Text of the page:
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How to Incorporate Feng Shui into Your Home

by Heather Warthen
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Unlike other home styles I have written about in this series, Feng Shui is more than just incorporating certain color schemes and types of furniture into a space. It even goes further than creating a desired ambiance, like simple and cozy for modern farmhouse style or relaxed and outdoorsy for coastal style. According to an article by Feng Shui Style, it is summarized as a “method of constructing and optimizing residences and businesses to bring about happiness, abundance and harmony.” Thus, the style is deeply personal and will look different for everyone. 

Feng Shui originated in China almost 6,000 years ago, far before the modern home styles. The term translates to “wind” (Feng) and “water” (Shui). Farms and villages in the Chinese Imperial Court were built within the protective folds of mountains to be shielded from harsh winds and nurtured by gentle streams. These strategically placed environments brought about Qi, “natural energy,” and became thriving grounds for social, cultural and military leaders.

Let’s take a look at the origins of Feng Shui principles and how they’re used in Western society today.


History: Fu Xi, the first of three noble emperors in Chinese mythology, invented the Eight Trigrams that order the world, Sky, Earth, Thunder, Mountain, Water, Fire, Marsh, and Wind. Each trigram is represented by groups of lines made up of single solid (Great Yang) and shorter paired lines (Great Ying.) Collectively, they are known as Bagua and describe how nature works and symbolize a balanced life.

Modern Use: The first step to implementing Feng Shui into your life is to lay out a Bagua map over your home’s floor plan. According to House Beautiful, this map has eight colored boxes surrounding a center (you), each representing a different category of your life. The black box of the chart should be aligned with the entrance wall because the front door is the portal for all qi to enter your home and life, says an article by The Spruce. The following guide by How Stuff Works is a great starting point to determine what objects should be placed where in order to promote each category.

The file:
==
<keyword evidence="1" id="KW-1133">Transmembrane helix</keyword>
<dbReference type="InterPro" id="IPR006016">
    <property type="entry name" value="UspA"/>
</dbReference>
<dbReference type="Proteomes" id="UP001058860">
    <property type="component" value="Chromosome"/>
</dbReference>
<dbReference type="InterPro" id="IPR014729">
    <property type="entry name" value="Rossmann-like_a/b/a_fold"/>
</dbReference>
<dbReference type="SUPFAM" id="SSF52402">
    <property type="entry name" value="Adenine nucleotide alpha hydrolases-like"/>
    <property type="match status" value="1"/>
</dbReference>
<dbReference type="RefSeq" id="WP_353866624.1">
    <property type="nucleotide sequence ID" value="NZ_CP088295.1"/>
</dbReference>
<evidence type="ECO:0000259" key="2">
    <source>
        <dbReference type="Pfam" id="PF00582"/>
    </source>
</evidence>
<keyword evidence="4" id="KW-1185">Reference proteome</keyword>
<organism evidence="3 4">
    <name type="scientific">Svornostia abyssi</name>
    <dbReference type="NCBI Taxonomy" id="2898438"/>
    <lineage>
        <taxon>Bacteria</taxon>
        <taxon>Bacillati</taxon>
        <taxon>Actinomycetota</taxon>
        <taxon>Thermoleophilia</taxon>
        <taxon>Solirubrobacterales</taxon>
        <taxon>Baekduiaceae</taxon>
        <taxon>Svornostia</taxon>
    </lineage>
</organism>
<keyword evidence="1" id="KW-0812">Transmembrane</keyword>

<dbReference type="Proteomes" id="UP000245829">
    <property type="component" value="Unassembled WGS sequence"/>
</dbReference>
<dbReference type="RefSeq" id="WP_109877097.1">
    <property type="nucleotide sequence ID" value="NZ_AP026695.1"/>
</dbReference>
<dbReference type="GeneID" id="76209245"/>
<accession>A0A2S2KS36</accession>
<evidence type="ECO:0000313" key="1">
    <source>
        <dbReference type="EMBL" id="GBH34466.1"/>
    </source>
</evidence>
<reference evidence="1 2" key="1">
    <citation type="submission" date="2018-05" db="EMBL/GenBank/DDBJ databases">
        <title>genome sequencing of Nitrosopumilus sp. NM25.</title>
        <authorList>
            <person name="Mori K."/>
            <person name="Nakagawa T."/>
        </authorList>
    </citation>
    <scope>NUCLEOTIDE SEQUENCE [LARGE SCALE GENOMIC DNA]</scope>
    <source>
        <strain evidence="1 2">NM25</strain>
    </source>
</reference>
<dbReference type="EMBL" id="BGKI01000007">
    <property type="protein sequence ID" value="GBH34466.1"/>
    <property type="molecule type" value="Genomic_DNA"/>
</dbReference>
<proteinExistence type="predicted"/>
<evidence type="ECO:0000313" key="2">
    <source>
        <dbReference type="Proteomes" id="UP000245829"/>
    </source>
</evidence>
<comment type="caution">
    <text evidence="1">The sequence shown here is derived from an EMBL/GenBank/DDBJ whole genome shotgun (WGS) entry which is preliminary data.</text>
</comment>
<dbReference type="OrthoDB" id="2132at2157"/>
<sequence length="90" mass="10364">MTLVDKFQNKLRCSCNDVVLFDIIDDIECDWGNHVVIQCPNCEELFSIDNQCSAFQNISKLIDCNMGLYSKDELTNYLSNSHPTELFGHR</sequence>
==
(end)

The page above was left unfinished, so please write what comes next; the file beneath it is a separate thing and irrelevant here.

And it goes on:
• Black (career): Mirrors, fountains
  • Blue (skills and wisdom): Books, computers
  • Green (family): Plants, family photos
  • Purple (prosperity): Sailing ships and related materials, healthy plants
  • Red (fame and reputation): Awards, animal-related items
  • Pink (love and relationships): Paired items, pictures of loved ones
  • White (creativity and children): Artwork, children’s photos (according to Feng Shui practitioners, this area must be kept neat if you want happy, well-behaved children)
  • Gray (helpful people, travel): Religious items, travel souvenirs
  • Yellow (health): Pottery, stone objects

Yin and Yang

History: Legend has it that Fu Xi received a gift from heaven – a dragon-horse that had stepped out of the Yellow River with a dotted black (Yin) and white (Yang) numeric pattern on its back. It became known as He Tu and represented the ideal balanced world. Yin and Yang are opposite magnetic forces beneath the Earth, but complementary and interdependent in the natural world.

Modern Use: In order to balance Yin and Yang, welcome soft Yin energy into relaxing spaces, like the bedroom or bath, and bold Yang energy into productive spaces, like your kitchen or office. And make sure to keep these spaces separate, especially work and rest areas, says QC Design School.

The “Five Phases”

History: The study of cosmology was important in ancient China. The “Five Phases” – Wood, Fire, Earth, Metal and Water – explained change in the cosmos and were believed to cyclically take over one another. According to the Spruce, the cycle of creation is as follows: Water nourishes Wood, Wood nourishes Fire, Fire nourishes Earth, Earth nourishes Metal, and Metal nourishes water.

Modern Use: Some Bagua charts assign one of the five elements to each of the eight categories. Incorporate these elements into the corresponding part of the home, as well as their nourishing element. This can be taken literally by pairing wood furniture with a fountain, for example. Or, it can be taken loosely, represented by certain colors or shapes. 

Other tips

Here are some additional Feng Shui design tips:

  • Keep organized and tidy
  • Keep your bed away from the window, against solid walls, and with no doors on either side
  • Place furniture in commanding positions
  • Windows should be facing pleasing views or dressed with treatments or a window box
  • Don’t arrange furniture with the backs to doors or windows

Article by Megan Kong, REX Homes

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